Gun classes teach responsible ownership, self-defense

GETTYSBURG, Pa. (WHTM) – More than 208,000 people in the Midstate have a concealed weapons permit. Pennsylvania law does not require any training, but many gun owners seek out training on their own.

The Adams County Sheriff’s Department offers a two-day course.

“I think we have one of the best classes that I know of in this state,” Sheriff James W. Muller said. “I am a big believer in the Second Amendment, but there is also a big responsibility in carrying that weapon.”

The course offers an eye-opening look at what gun ownership really means.

“What we teach is self-defense and every aspect of it,” Chief Deputy L.J. Supenski said.

The class covers current laws like where you can carry and where you can’t, when you should not use your gun, and what happens if you pull the trigger in self-defense. A defense attorney and a representative from the Adams County district attorney’s office talk about the legal process.

“If you use a firearm today and you take a life, it is not a question if you are going to get sued, you are going to get sued,” Supenski said. “We talk about how to prepare for that and we talk about things like what type of insurance you should have.”

The instructors also talk about the moral implications of using your weapon in self-defense.

“When it actually happens to you, that might not be something emotionally you can deal with. It is a bad thing to take another person’s life, and I have seen how it affects certain people,” Muller said.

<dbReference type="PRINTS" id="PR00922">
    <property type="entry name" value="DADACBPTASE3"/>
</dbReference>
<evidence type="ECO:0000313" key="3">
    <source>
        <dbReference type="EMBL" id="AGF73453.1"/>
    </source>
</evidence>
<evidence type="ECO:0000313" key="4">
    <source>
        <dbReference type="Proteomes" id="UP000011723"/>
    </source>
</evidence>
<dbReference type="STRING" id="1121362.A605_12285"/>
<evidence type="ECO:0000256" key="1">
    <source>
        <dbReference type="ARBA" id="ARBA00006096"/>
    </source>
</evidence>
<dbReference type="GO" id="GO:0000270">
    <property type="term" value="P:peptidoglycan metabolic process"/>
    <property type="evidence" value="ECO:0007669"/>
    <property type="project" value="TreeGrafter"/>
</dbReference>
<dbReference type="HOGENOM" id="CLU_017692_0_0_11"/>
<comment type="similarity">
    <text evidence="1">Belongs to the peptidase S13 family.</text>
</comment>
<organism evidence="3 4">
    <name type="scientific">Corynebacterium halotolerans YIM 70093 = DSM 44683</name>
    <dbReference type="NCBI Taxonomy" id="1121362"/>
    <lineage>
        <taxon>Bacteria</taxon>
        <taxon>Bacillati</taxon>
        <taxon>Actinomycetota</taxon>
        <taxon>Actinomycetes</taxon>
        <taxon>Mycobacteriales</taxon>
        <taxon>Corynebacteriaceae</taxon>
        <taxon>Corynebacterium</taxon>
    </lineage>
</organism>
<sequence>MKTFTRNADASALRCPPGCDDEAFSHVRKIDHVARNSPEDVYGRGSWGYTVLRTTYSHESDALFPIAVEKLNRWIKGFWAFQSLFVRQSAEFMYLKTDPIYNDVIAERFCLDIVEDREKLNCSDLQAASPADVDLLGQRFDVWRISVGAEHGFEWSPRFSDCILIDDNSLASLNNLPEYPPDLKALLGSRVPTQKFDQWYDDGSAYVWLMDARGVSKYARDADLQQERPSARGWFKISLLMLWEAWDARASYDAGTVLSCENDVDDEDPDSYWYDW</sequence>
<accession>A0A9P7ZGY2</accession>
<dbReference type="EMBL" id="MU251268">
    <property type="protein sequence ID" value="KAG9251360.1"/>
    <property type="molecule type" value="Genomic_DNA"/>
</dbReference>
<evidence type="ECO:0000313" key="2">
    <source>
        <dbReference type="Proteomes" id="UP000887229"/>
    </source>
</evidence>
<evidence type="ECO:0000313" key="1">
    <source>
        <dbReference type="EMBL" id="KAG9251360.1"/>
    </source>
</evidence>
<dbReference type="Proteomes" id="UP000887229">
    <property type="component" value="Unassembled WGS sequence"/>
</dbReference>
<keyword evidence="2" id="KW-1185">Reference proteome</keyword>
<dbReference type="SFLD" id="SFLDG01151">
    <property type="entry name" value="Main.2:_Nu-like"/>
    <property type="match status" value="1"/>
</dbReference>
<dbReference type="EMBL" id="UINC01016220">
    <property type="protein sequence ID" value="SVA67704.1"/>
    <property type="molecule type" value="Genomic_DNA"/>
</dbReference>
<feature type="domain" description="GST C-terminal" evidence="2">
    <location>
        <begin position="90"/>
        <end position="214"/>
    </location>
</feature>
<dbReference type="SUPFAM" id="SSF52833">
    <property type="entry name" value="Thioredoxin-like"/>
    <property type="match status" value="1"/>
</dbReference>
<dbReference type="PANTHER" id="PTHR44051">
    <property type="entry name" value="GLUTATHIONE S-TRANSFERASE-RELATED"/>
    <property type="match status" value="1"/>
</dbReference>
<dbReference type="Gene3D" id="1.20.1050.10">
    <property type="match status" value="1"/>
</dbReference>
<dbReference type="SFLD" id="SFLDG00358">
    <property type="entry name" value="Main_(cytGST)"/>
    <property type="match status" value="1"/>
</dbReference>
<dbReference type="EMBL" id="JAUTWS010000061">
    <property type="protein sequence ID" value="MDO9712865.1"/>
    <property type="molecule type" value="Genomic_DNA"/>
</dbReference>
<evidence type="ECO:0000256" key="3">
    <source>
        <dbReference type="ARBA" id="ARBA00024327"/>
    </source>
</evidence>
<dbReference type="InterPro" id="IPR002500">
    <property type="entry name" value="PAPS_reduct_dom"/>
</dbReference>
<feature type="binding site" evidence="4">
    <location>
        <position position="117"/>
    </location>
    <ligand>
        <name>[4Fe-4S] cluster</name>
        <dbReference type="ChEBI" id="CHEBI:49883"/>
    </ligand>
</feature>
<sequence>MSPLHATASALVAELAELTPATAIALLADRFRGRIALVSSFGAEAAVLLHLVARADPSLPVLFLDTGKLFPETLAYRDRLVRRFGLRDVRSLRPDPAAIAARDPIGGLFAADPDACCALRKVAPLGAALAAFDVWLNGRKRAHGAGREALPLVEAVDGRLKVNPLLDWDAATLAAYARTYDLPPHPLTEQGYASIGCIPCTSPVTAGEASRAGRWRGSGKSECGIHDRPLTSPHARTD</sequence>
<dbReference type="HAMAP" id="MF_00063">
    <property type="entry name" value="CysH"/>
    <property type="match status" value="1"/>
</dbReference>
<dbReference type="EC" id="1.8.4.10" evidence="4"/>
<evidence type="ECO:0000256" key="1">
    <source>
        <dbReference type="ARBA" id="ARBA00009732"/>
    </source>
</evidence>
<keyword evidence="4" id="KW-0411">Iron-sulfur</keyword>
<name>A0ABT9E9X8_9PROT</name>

On the second day of the class, students are on the gun range learning how to draw, aim and shoot. It’s a beginner class so students start out standing still and close to the targets and then work on moving and shooting.

“I think it’s been excellent,” Stephanie Haifley said. “I want to take more classes and become more familiar with what I am carrying right now.”

“I think it’s a good opportunity to know each side of the law. It is a good course to take,” said another student who did not want to be identified.

The sheriff’s department started the class six years ago. The office teams up with local gun clubs. The staff volunteers their time. There is a fee to help cover the cost of the facility where classes are held.

“When you get done with this program, you should know everything you need to know about the legalities of carrying a weapon, the consequences of using that weapon, and how to fire the weapon,” Muller said.

“If you are going to own a firearm, then be a responsible owner and learn what you need to learn,” Supenski said. “The more training you have in use of a deadly weapon, the better off everyone is.”

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